Stream of Consciousness: New Year’s ThoughtsPosted: January 3, 2014
I’ve sat down and started half a dozen posts about the holidays, the end of the year, our family’s life in the past twelve months. Nothing really came.
I’ve had a little bit of a hibernation the past few weeks. A combination of needing a social media break (when your kids start playing a game called “I have to check my messages”, it is time to look at the ol’ priorities), holiday madness, and smidgen of depression.
I always get depressed in the winter. When I was younger it was an awful, debilitating, gripping kind of depression. Now, it is more like walking around in a vat of emotional jello. Things get harder, and I just want to slow down and stop. Not in the smell-the-roses kind of way. More in the stay-in-bed-all-day kind of way. I feel just like the winter sun, wanting to rise higher in the sky but just never mustering enough to get there, so I just coast along a low arc, day by day.
Thankfully, I’ve got three small people who remind me every morning that they are in dire need of breakfast and Hello Kitty underwear (no, the plain white ones simply cannot be worn except in emergency) and braids and nursing and diaper changing and hugs. So life goes on, but yours truly is just a little deflated until the sun gets a little higher in the sky.
I wasn’t actually going to write about this year, but something happened that changed my mind. Yesterday, a woman at the park approached me and asked me if LP had Down syndrome. I said yes, and she told me that she’d just found out her baby has T21. She was just at the end of her first trimester.
I think I will probably now always associate the winter holidays with Down syndrome’s entrance into our life, and now I’ll probably always remember that mother in the park. They’ll be bookends of the first year I’ve experienced as a parent of a child with Down syndrome.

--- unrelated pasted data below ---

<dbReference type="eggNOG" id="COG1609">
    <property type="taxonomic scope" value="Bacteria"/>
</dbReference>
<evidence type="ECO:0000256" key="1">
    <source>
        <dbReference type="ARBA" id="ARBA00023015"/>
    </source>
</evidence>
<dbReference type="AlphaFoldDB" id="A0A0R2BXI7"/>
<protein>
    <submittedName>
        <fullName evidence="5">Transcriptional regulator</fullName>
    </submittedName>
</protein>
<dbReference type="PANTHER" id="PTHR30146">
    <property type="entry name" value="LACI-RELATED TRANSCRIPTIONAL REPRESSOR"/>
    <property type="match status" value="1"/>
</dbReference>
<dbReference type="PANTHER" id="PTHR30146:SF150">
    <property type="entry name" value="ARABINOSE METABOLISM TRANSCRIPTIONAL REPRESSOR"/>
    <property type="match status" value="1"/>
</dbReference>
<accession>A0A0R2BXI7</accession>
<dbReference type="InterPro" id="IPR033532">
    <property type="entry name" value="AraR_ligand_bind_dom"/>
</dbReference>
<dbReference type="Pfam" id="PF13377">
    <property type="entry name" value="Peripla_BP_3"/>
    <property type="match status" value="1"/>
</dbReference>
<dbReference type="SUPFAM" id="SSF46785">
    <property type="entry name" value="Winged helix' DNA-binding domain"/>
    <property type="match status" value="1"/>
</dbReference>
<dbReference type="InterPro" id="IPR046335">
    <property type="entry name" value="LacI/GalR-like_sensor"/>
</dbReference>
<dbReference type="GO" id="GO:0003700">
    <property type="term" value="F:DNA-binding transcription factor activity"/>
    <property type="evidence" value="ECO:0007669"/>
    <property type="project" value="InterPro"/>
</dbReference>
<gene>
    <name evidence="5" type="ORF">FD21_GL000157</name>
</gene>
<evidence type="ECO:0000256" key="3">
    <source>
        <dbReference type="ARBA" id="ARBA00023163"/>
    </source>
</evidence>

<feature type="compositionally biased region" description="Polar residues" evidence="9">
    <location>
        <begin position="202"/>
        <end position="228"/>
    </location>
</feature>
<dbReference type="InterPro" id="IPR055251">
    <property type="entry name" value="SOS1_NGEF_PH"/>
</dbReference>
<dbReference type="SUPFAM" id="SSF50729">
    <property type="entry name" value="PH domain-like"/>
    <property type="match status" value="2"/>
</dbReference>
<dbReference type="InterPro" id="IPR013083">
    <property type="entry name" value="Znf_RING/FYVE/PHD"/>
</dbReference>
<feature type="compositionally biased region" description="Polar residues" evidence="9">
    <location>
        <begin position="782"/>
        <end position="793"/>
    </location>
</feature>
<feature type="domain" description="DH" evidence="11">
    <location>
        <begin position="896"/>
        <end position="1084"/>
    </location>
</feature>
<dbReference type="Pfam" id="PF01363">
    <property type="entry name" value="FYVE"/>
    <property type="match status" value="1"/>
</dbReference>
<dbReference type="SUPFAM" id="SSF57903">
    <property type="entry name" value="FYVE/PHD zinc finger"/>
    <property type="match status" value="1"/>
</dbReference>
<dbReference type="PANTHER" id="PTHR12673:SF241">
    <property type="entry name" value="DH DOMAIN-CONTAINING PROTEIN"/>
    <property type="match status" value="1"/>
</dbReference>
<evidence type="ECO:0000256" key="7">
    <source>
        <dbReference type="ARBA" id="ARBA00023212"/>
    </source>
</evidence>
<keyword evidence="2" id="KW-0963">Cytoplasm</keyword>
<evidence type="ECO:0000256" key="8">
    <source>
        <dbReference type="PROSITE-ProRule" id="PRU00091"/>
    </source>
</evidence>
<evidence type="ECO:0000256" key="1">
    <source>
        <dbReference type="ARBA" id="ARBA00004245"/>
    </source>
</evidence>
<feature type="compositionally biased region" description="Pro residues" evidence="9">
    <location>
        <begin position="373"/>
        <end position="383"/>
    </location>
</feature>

I remember sitting in our living room on New Year’s Day, holding LP, and knowing intellectually that one day the moment would become an old memory, but I just couldn’t fathom it. How could I go on into a future whose shape I didn’t recognize? Time could move on, but would I? Would this little bundle in my lap truly grow into an adult one day? Nothing seemed guaranteed, nothing certain, nothing real.
This mother was obviously sitting in a very similar moment to mine one year ago, trying to imagine a future but coming up blank. Trying to recreate hopes and dreams but not fully believing it would be safe to do so. I sat grasping for words and nothing seemed right. Our life was just one life with Down syndrome. Our story couldn’t possibly hope to explain it all, we were just one family.
I found my thoughts going to the hundreds of families I’ve met in the Down syndrome community. They are all over the country, the world. Liberal, conservative, young and old. First time parents, families of seven and eight. All kinds and combinations of race and ethnicity. Straight and gay. Some are wealthy, some are not. Everyone has a close connection to someone with Down syndrome.
So I got my phone out and showed her pictures of babies learning how to crawl. I told her about little girls riding bikes, sleepovers, going to high school. First day off to college. Children learning sign language. An adult who wrote her own book, others who sell their own art and photography and pottery. Couples getting married. An artist who never used any verbal communication but spoke through sculpture.
I didn’t hide the hard parts. I told her about the babies I know in the hospital. Told her about a mother I met who lost her baby at a very young age. But I made sure to tell her that not a single one of those mothers seemed to have any regrets. Their stories were full of singular, unconditional love.
I also told her stories from before the babies had ever arrived. I told her about the mother who dreamed about her baby with Down syndrome before she’d even been pregnant with her. The mother who miscarried three times before finally carrying to term a baby who happened to have 47 chromosomes. The mother who had done the same non-invasive prenatal screen whose results were a false negative. Twins, triplets, adoptions.
It was beautiful. All that life, struggle, love, celebration, tears and laughter. I think she felt it, too. She seemed a little lighter when we parted ways. I certainly felt lighter.
It was good to remember that my year was not only about me and my family, but about our friends and family as well. Hundreds and hundreds of families whose stories happen to intertwine with ours. I’m so grateful that I have so many stories to tell. Each year we add a chapter to our stories. Each story is a miracle.
Happy belated New Year’s, from us to you.